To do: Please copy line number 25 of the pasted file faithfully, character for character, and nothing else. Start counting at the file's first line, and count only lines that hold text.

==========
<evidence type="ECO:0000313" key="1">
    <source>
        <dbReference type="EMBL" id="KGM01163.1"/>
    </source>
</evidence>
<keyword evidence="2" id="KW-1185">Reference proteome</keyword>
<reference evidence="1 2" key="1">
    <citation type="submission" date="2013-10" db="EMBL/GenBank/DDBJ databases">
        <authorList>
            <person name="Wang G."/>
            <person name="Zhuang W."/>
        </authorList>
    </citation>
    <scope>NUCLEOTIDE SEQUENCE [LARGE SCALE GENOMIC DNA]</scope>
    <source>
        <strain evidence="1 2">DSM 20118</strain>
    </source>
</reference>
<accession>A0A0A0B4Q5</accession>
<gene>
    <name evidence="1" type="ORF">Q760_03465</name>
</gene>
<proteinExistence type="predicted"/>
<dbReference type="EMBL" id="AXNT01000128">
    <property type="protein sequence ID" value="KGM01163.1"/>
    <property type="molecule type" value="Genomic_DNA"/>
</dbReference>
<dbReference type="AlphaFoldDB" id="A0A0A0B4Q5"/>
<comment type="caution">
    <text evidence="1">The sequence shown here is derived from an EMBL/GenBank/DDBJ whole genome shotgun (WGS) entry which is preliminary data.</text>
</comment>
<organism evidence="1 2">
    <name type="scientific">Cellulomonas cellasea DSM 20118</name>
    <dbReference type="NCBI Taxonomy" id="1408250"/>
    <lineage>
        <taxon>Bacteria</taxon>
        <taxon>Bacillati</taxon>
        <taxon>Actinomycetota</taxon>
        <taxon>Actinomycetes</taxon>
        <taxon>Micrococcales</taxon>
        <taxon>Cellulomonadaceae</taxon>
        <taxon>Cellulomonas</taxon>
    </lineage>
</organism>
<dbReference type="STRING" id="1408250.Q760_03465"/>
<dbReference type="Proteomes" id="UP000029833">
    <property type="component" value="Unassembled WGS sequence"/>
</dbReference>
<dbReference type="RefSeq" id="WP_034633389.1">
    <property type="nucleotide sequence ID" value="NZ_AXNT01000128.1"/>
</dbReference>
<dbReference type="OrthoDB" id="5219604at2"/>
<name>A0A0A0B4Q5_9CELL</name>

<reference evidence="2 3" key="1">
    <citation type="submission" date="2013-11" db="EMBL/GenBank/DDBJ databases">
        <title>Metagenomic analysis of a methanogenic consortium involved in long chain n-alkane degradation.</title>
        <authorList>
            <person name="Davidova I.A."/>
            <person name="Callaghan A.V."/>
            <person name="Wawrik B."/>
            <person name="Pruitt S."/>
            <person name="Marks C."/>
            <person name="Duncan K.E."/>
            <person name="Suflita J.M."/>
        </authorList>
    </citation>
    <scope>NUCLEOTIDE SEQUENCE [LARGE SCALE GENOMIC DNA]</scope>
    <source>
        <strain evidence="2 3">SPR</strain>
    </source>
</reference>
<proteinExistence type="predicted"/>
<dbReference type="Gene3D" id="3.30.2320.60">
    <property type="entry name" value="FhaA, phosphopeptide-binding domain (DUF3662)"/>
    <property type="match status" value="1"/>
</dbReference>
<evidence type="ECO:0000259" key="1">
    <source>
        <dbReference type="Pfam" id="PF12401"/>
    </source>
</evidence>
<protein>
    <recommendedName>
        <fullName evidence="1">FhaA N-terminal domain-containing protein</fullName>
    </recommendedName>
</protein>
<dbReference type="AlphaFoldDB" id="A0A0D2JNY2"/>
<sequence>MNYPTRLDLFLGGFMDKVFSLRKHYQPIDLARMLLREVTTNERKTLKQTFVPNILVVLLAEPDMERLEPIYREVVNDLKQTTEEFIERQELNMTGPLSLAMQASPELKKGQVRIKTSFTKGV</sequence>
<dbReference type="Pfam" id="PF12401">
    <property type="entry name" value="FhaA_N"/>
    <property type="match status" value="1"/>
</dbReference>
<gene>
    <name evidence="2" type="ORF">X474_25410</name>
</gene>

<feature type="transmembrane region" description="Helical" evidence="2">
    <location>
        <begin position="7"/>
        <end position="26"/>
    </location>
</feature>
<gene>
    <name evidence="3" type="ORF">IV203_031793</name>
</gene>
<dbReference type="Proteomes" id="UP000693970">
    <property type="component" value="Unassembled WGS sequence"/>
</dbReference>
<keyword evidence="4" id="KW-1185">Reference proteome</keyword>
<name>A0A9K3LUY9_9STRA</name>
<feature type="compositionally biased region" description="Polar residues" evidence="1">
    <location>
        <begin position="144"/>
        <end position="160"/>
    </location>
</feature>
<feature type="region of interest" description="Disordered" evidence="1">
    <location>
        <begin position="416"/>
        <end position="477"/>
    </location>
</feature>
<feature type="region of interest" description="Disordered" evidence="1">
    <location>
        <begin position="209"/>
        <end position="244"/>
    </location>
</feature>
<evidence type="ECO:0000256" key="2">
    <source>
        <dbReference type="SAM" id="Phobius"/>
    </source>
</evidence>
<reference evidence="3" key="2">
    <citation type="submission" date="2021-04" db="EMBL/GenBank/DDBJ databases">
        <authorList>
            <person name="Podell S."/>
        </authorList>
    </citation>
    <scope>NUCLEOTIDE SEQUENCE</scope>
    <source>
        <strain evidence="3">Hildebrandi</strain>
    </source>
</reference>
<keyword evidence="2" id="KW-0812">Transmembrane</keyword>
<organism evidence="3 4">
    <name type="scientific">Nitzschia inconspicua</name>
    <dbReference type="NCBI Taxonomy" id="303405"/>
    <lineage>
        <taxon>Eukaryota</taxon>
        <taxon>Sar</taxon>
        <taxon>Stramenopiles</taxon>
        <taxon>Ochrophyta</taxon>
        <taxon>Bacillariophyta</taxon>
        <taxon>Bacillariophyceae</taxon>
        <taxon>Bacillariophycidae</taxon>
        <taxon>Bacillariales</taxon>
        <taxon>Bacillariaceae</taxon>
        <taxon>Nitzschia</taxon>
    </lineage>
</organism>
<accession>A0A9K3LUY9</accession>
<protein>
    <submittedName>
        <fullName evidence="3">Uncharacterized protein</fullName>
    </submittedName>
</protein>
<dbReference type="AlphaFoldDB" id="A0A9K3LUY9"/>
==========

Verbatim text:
    <property type="protein sequence ID" value="KGM01163.1"/>